Ode To My Mother's Hair Analysis

1944 Words 8 Pages
Register to read the introduction… I. Home as refuge/protection
In Ode to my Mother’s Hair by Joseph Legaspi and The Road Back by Pak Chesam, home is expressed as a matter of refuge and protection. The two poems are similar in the fact that “home” is defined as a symbolic figure, which is the mother. For example, in the poem Ode to my Mother’s Hair, the comparison of the mother’s hair as “dark as cuttlefish ink,” (Legaspi 9) signifies a mother’s natural instinct when danger is sensed. This analogy provides a vivid imagery on a mother’s character in that they would defend and protect, like a cuttlefish secreting ink, when danger lurks. Legaspi powerfully integrates dramatic use of diction and metaphors of the narrator’s mother as the nurturer and protector; which symbolically emphasize qualities of home. The poet highlights on “teetered and threatened to split open,/exposing the diorama/of our barely protected lives” (Legaspi 11); which indicates that although the family was living in poverty, the mother had the strength to protect the children. In the event of when the mother’s hair was cut off after the father disappearance, signifies an identity renewal for the mother’s role. She now
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Conference for College Teachers of English. Web. 28 February 2012.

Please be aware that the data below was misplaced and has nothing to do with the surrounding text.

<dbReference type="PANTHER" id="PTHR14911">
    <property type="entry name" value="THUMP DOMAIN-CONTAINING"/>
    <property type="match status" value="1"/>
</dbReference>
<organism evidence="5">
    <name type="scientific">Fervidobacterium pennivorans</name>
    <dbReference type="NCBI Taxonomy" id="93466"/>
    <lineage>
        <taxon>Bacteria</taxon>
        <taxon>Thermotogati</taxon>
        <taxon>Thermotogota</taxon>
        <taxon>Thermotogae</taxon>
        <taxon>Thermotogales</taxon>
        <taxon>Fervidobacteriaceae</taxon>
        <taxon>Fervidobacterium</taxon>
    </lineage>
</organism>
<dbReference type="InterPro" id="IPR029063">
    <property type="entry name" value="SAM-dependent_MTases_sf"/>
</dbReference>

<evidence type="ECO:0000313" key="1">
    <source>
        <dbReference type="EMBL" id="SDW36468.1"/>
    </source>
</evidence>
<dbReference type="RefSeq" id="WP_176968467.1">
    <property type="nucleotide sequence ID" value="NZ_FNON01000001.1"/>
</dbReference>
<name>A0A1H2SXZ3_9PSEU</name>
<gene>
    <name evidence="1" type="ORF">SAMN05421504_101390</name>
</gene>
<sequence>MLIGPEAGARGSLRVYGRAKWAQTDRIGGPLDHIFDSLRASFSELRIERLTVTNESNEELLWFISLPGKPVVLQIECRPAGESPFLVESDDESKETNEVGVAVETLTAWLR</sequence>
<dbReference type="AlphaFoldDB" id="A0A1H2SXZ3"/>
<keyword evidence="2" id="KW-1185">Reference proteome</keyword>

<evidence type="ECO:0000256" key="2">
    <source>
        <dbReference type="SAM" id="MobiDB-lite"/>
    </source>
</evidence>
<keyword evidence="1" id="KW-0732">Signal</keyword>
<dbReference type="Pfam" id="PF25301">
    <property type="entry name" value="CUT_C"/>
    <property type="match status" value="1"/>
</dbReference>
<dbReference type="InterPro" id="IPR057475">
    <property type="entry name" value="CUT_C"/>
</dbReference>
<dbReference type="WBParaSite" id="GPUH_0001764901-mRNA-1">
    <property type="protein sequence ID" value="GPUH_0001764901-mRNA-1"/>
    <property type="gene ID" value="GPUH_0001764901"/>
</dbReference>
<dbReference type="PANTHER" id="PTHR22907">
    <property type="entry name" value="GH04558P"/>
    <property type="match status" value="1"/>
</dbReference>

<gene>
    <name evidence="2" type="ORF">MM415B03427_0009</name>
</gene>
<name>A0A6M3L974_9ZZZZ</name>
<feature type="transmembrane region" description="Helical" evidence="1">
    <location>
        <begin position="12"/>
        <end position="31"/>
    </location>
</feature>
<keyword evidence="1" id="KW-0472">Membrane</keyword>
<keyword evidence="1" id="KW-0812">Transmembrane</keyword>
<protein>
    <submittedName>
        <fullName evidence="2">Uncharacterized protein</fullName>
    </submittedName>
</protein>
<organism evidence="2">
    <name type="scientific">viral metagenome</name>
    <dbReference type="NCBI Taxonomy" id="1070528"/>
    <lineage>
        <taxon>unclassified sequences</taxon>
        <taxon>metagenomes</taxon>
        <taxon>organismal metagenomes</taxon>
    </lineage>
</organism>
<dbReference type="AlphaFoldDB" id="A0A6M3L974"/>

Chaesam, Pak. “The Road Back.” Language for a New Century: Contemporary Poetry from the Middle East, Asia, and Beyond. Ed. Tina Chang, Nathalie Handal, and Ravi Shankar. New York: Norton, 2008. 20, Print.
Karadaghi, Dilawar. “A Child Who Returned from There Told Us.” Language for a New Century: Contemporary Poetry from the Middle East, Asia, and Beyond. Ed. Tina Chang, Nathalie Handal, and Ravi Shankar. New York: Norton, 2008. 37-38, Print.
Legaspi, Joseph. “Ode to My Mother’s Hair.” Language for a New Century: Contemporary Poetry from the Middle East, Asia, and Beyond. Ed. Tina Chang, Nathalie Handal, and Ravi Shankar. New York: Norton, 2008. 9-11, Print.
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Quynh, Xuan. “The Blue Flower.” Language for a New Century: Contemporary Poetry from the Middle East, Asia, and Beyond. Ed. Tina Chang, Nathalie Handal, and Ravi Shankar. New York: Norton, 2008. 20-21, Print.
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